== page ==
The cloud and big data
When the cloud came into
being, it brought with it immense storage power at cheaper rates. It ushered in
the era of Big data. As a result, it also raised expectation levels in the minds
of statisticians - and decision makers who depended on them - that this would do
wonders to their decision-making processes.
Boon or bane?
The sample space had drastically
increased due to social media and IoT, leading to more data being made available
now. Applying statistical models to this huge data would improve the probability
of a predicted event occurring (or not occurring) or improve the reliability of
the forecast by pushing the R squared value to near unity. Right? Wrong. The data
deluge only added to more noise than dependable signals.
Illusion or disillusion?
As time went by, people became
disillusioned by the failure of the system to aid them with reliable
information in decision-making. So as their hyper-expectations were not met,
they just drop off quickly without pursuing further this journey.
The signal and the noise
It was now the turn of the
experts to come with their reasons as to why such huge data could not help them
decide better. One significant reason is that while there is enough data - and
more – for the model, it requires a great deal of cleaning – removing the noise
in the data that could distort the results and predictions before this data can
be put to any use at all.
Early adapters of technology gained over the long run. Microsoft and
Amazon are examples of winners who persisted in their vision to make this big data
the fuel to their decision-making engine. They soon gathered themselves up from
the trough of disillusionment to the slope of enlightenment by applying scientific
methods to the data gathered and adopting newer methods to remove noise and
false signals from the data. This way, they could arrive at real signals that
aided in building reliable data models. They have climbed to the plateau of
productivity now with their data models helping them in better decision making
based on information.
Here are a few points to ponder:
People expect a lot from technology today, but the problem is while we have a lot of data, there are not enough people who possess skills to make this big data useful and not enough training and skill building efforts being put to make data scientists out of this huge population of technology experts.
Cleaning up data is the first big problem in predictive analysis – there are many external factors that might tend to distort the data that has been collected.
If we are considering a correlation between two variables and don’t know what causes this correlation, it is better not to consider this correlation at all. (Star fish predicting the FIFA world-cup winner or a baseball team’s win or lose determining the movement of the share-market).
Seeking for signals desperately, people end up with more noise than signals – so they make decisions with their instinct / gut feeling / experience playing an 80% part and statistics playing the last 20%. Instead, we should be guided by statistics 80% and leave the rest to our instincts and that too only if there is a drastically negative indicator in the statistical model.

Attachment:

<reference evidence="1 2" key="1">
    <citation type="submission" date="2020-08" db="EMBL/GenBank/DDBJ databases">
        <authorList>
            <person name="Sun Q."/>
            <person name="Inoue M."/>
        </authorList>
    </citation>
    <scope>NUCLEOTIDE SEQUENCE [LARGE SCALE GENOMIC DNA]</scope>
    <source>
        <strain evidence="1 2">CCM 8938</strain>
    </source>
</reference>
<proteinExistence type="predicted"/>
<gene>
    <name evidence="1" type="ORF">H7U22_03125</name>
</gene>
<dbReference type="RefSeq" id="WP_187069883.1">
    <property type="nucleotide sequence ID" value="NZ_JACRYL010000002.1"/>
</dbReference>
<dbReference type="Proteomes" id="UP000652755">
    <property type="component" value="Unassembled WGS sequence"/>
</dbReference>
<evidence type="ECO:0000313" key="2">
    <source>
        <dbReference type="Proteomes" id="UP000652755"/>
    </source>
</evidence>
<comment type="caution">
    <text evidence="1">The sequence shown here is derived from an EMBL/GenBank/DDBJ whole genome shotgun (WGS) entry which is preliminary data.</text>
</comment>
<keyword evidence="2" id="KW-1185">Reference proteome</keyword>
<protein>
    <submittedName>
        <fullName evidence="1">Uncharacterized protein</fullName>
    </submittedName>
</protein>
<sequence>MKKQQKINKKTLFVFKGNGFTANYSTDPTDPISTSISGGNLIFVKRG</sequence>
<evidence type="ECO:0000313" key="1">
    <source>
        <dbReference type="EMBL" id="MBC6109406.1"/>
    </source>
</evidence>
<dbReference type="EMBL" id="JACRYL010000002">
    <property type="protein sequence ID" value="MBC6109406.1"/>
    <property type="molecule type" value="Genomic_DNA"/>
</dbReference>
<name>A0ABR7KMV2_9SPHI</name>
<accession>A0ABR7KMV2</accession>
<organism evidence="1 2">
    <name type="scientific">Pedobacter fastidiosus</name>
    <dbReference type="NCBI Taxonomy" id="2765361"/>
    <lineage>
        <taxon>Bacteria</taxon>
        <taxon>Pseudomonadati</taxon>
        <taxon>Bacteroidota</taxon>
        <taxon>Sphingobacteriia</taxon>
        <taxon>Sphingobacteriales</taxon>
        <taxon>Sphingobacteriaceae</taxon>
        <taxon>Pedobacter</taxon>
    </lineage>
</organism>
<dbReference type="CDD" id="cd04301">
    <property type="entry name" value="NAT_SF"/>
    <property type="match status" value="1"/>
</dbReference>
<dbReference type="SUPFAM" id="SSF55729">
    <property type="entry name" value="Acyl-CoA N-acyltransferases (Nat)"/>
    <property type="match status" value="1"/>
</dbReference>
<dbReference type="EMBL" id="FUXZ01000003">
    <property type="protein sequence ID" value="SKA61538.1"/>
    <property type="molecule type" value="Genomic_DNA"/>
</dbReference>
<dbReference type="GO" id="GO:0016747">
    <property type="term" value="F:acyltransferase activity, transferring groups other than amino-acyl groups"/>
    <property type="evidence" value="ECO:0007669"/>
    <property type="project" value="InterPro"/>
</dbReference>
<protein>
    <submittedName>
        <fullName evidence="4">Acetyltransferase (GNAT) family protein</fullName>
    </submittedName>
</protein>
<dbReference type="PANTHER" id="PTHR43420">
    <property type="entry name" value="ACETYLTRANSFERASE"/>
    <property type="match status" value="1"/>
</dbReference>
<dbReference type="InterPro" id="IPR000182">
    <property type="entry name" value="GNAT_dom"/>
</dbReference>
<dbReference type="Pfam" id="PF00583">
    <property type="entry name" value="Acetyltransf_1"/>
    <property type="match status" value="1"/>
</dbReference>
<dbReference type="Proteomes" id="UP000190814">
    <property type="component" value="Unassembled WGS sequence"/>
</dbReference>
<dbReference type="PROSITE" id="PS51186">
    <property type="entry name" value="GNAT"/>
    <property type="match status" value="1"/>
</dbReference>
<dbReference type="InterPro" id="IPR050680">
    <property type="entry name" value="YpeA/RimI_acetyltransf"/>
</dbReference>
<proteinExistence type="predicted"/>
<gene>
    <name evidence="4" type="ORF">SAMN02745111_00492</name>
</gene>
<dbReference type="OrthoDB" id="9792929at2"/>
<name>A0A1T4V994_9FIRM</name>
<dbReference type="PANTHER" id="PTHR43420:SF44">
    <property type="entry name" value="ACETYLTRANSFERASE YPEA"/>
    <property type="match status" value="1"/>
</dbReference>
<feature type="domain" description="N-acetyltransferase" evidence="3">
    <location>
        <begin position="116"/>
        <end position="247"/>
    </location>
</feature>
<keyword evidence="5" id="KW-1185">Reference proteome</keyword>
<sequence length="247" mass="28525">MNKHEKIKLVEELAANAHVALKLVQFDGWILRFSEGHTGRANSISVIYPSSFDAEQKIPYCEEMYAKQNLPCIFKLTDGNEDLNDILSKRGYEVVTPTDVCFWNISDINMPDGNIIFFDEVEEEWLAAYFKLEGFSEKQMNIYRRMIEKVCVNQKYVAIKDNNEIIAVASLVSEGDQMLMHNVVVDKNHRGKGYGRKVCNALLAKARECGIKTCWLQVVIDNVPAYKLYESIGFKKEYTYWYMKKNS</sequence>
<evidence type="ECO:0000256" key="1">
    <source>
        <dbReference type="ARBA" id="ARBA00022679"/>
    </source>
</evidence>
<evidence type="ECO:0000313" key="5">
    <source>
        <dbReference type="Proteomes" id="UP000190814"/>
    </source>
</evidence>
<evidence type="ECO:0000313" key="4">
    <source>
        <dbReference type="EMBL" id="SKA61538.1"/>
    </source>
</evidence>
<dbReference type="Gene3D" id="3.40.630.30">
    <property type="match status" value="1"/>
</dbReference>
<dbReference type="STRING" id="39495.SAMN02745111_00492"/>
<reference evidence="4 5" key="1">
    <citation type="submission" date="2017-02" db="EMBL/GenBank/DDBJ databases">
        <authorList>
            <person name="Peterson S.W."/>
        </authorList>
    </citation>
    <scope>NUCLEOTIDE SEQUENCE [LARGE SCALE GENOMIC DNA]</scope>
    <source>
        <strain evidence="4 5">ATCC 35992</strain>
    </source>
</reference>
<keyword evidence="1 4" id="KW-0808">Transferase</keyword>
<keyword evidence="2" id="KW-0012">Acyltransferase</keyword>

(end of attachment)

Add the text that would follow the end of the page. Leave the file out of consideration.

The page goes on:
Here are some suggestions to reduce the noise
and arrive at signals:
Start with a hypothesis / instinct and then keep refining it as you go
ahead with analysis – this might sometimes lead to reverse your hypothesis.
When predicting, consider
the margin of error (uncertainty) of the historic data and then include that in
the prediction to make a decision. The person that discloses the greatest
uncertainty is doing a better job than the one who conceals this uncertainty to
his prediction. Three things to carry with while predicting: Data models,
Scientific theories that influence the situation and experience (learn from the
number of forecasts made and the feedback about the forecast)
Know where you come from
Consider the background and
the existing biases of the possible forecaster / decision maker and the
situation the data is being collected / considered
Try and err
Companies need to focus on
the 80% effort for the last 20% results to retain the competitive advantage –
real statistics of a few customers would be better than hypothetical data of a
huge number of customers.
Large and smart companies especially Technology firms should dare to take risks in the competitive advantage area. Most of the risk-taking will pay off. As they are big, they can bear failures unlike small firms and individuals in which case this might be termed as gambling.
People make better inferences from visuals than just data presented as raw data. Charts must show simple essential info. Unless required to bring greater clarity, we must avoid showing more information that crowd together on the charts to create more noise.
People must become Bias detectors – raise business questions and be apprehensive about magic bullet solutions.
Analysts should disclose the limitations to their analyses.
- Insights from a session by Nate Silver